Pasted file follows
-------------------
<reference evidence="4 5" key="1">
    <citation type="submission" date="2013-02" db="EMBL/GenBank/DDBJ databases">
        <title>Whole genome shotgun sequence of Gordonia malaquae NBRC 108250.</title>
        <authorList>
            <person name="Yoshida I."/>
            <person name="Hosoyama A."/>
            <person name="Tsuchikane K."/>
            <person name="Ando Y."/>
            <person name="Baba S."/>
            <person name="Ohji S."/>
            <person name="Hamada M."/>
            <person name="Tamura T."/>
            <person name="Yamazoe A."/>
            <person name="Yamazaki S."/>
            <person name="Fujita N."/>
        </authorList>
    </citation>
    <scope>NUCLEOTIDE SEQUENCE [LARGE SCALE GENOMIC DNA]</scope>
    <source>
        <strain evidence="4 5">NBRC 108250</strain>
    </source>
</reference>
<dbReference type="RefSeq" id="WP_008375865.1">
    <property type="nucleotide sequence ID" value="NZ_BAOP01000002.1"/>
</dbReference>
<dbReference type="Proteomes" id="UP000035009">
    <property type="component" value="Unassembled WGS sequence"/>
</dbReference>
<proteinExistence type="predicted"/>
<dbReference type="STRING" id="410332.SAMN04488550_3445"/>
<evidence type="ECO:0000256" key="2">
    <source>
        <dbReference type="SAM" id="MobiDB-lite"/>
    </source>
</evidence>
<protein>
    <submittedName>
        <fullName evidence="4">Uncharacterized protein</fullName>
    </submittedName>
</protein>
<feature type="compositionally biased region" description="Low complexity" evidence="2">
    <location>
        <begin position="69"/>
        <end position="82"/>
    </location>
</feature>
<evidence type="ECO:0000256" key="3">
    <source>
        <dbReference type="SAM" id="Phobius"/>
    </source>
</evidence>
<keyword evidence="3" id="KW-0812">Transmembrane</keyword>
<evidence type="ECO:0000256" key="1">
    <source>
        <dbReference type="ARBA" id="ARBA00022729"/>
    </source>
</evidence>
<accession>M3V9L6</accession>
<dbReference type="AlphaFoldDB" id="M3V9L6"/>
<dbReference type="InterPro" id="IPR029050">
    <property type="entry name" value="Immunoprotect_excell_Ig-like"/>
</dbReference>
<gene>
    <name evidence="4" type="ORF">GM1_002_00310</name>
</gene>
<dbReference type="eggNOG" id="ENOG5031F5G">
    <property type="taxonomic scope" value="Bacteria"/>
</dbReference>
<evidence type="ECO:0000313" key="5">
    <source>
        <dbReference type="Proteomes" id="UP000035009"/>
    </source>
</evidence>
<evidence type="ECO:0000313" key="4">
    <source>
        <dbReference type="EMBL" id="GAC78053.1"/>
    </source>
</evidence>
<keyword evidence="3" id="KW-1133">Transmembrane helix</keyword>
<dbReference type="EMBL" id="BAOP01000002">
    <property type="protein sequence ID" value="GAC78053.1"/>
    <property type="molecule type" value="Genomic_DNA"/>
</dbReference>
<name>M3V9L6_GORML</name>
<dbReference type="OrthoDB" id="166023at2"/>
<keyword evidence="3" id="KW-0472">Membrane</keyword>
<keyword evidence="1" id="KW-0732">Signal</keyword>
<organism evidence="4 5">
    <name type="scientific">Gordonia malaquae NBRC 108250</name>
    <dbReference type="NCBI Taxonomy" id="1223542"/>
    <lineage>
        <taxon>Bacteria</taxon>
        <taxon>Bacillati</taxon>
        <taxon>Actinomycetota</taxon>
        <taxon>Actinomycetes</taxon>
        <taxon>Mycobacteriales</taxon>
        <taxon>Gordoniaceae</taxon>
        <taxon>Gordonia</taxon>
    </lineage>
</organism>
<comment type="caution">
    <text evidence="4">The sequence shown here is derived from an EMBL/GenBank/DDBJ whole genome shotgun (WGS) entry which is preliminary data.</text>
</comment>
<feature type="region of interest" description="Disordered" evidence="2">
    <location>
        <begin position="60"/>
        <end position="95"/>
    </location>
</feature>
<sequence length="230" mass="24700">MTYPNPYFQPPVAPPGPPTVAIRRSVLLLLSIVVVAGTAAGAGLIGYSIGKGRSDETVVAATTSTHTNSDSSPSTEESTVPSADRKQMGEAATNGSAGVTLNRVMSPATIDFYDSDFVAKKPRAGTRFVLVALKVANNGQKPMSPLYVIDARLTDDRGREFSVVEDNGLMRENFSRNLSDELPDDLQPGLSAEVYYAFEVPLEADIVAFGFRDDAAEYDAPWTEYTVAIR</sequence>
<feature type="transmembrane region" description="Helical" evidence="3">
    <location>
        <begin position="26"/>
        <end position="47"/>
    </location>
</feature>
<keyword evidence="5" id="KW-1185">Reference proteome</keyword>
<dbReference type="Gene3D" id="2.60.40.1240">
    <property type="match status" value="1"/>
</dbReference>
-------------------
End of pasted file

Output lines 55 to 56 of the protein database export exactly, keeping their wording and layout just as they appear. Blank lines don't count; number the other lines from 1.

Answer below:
        <dbReference type="ARBA" id="ARBA00022729"/>
    </source>